Managing winter infections
An infection refers to any illness that happens because of bacteria, viruses, fungi, or parasites.
They are often harmless, but some can be harmful. When harmful germs get in your system, they can make you feel poorly. Some common infectious illnesses include cold and flu.1
Infections are contagious, which mean they can spread from person to person.1
Infections can spread through the air in water droplets from people’s breath, sneezes or coughs.
They can also be spread by someone coming into contact with an infected area, like touching an infected cut on someone’s skin.1
That is why it is important for your child to learn good hygiene especially when they are ill and around people with an infection.
To avoid your child getting an infection, you should:
Your child can protect others from infection by covering their mouth and nose when they cough or sneeze with a tissue. The tissue should be thrown in the bin after it has been used. If they don’t have a tissue, they can cough or sneeze into their elbow crease to avoid their hands coming into contact with the infection.2
There are some people who are more likely to get infections than others. These people are sometimes described as vulnerable.
These people include:
If your child is unwell and you know someone who is vulnerable, you should keep your child away from them until they are better.
It can be easy for infections to spread in school, so it is important your child knows how to have good personal hygiene.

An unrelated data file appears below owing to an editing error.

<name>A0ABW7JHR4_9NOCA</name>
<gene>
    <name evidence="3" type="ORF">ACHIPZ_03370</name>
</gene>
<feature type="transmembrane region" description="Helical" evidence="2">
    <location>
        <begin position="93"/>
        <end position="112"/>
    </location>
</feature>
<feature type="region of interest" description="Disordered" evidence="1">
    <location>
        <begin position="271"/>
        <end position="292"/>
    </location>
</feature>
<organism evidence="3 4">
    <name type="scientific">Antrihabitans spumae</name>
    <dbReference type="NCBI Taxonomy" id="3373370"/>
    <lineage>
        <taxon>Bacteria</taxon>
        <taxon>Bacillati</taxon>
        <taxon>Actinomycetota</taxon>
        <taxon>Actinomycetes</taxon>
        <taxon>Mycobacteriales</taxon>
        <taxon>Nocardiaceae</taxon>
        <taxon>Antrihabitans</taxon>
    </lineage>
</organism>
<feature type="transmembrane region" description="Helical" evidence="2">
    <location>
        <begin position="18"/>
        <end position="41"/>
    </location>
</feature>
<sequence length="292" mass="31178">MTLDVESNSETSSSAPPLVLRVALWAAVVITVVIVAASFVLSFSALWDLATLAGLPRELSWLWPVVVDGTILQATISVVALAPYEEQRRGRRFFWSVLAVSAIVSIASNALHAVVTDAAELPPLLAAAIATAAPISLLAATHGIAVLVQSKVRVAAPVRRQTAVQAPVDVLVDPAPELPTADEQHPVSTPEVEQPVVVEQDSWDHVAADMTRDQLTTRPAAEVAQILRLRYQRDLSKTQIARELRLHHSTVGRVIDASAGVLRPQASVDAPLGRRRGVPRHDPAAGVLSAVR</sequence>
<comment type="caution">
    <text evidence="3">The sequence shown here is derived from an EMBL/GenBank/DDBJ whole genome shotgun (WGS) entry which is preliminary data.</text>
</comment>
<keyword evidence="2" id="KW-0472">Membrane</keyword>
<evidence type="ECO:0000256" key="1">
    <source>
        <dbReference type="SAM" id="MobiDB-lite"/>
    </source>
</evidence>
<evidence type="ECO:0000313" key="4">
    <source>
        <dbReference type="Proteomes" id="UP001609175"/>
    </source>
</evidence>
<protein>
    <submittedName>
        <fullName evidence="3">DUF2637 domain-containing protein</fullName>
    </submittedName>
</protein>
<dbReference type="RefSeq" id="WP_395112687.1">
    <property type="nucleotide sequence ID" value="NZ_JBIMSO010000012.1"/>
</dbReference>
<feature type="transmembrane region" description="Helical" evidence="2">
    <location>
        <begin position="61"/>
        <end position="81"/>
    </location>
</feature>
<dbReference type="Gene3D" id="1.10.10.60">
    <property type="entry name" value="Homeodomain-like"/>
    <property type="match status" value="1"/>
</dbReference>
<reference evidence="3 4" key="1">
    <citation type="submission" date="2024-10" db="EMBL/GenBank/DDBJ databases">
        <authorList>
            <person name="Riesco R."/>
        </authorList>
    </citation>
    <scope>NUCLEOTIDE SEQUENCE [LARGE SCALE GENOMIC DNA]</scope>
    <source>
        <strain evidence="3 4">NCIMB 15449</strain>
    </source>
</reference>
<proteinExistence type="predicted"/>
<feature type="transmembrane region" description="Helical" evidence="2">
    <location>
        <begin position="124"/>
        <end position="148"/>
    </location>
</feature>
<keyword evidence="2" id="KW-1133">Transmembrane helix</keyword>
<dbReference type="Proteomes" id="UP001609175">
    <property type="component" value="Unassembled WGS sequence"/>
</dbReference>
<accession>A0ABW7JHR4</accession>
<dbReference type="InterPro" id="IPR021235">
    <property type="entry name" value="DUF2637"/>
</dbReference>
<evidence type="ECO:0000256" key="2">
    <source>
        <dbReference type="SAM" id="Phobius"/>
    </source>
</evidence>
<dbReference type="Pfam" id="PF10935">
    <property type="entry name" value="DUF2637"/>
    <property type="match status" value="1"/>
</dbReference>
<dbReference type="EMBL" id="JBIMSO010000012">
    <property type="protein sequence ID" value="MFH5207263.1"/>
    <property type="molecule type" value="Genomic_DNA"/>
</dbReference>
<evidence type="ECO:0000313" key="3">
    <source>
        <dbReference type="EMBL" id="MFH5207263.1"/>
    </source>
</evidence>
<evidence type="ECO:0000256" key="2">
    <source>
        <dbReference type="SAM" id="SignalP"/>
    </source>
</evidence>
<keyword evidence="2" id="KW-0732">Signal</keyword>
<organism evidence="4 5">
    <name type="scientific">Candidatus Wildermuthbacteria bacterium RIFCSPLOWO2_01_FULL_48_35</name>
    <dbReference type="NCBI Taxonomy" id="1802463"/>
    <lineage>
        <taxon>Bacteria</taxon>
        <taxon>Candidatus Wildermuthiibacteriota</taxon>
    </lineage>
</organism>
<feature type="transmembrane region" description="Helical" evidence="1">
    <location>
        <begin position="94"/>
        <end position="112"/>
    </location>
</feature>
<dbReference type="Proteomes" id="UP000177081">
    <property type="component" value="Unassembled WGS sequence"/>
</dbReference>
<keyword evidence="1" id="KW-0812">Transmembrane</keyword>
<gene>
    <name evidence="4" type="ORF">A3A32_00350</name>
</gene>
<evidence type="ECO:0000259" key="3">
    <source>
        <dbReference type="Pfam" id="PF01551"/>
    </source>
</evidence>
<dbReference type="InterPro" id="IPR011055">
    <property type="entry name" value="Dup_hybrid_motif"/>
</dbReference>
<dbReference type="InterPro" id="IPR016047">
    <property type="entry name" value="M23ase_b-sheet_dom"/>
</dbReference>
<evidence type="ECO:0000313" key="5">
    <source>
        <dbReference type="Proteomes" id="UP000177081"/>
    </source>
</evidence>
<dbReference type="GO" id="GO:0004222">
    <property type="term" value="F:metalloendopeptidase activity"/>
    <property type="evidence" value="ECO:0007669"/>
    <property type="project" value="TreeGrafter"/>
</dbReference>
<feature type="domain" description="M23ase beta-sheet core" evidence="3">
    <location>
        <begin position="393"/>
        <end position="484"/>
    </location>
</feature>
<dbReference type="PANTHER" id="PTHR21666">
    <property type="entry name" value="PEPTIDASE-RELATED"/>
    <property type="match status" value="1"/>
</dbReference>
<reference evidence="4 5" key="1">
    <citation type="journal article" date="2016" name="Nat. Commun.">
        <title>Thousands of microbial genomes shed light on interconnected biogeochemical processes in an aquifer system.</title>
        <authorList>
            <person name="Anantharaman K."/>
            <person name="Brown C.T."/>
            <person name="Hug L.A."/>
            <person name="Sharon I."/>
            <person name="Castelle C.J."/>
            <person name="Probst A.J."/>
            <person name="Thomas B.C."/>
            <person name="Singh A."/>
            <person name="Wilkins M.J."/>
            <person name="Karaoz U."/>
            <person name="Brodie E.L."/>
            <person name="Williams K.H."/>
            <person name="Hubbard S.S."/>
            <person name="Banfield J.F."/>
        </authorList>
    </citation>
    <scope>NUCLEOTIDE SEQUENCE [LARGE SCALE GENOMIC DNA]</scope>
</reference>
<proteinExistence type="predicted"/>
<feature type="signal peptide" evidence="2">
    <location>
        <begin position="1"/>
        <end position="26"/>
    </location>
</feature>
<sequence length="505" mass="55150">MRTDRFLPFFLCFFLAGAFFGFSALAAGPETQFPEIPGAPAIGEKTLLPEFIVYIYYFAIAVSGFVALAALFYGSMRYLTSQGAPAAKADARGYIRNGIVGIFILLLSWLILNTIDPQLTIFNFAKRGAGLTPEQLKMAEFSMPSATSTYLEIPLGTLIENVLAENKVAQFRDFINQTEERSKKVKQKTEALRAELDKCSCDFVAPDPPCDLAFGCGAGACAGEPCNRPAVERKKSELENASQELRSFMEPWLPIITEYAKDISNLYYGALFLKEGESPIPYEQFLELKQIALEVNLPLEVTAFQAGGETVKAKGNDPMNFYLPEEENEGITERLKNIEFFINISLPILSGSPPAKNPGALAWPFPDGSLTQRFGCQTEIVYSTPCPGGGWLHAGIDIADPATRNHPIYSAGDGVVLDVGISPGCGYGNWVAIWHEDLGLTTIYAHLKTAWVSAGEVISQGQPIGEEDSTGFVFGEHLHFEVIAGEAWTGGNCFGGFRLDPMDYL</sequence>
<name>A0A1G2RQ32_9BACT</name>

It is also important that your child is up to date with their vaccines to make sure they are protected against common infections such as chickenpox and flu. This will help stop them from getting some infectious illnesses.
A full list of vaccines your child should get as they grow up can be found on the NHS website.
Sometimes, you or someone you live with may be eligible for a free flu vaccine, you can check on the NHS website.
Your child should attend school if:
If your child has a temperature, has diarrhoea or vomiting or feels unwell, they should avoid school until their symptoms have improved.
If your child has diarrhoea and vomiting, they should wait 2 days after their symptoms have stopped before going back to school.4,5
The NHS has a full list of conditions children can and cannot go to school with here.
Can you help us improve our health information?
We want our health information to be as useful as possible. That's why we're looking to you for feedback.
If you're interested in helping, email us at email@example.com.
Visit your nearest pharmacy
Get support and advice from your local Well pharmacist
- What infections are, how they are transmitted and those at higher risk of infection. GOV.UK. Accessed August 14, 2023. https://www.gov.uk/government/publications/health-protection-in-schools-and-other-childcare-facilities/what-infections-are-how-they-are-transmitted-and-those-at-higher-risk-of-infection
- Preventing and controlling infections. GOV.UK. Accessed August 10, 2023. https://www.gov.uk/government/publications/health-protection-in-schools-and-other-childcare-facilities/preventing-and-controlling-infections
- How to stay well in winter. nhs.uk. Published January 18, 2022. Accessed August 14, 2023. https://www.nhs.uk/live-well/seasonal-health/keep-warm-keep-well/
- Winter illness. Accessed August 14, 2023. https://www.nhsinform.scot/winter-illness
- Diarrhoea and vomiting. nhs.uk. Published April 16, 2018. Accessed July 6, 2023. https://www.nhs.uk/conditions/diarrhoea-and-vomiting/
Published September 2023
Next review: September 2026
Reviewer: Mital Thakrar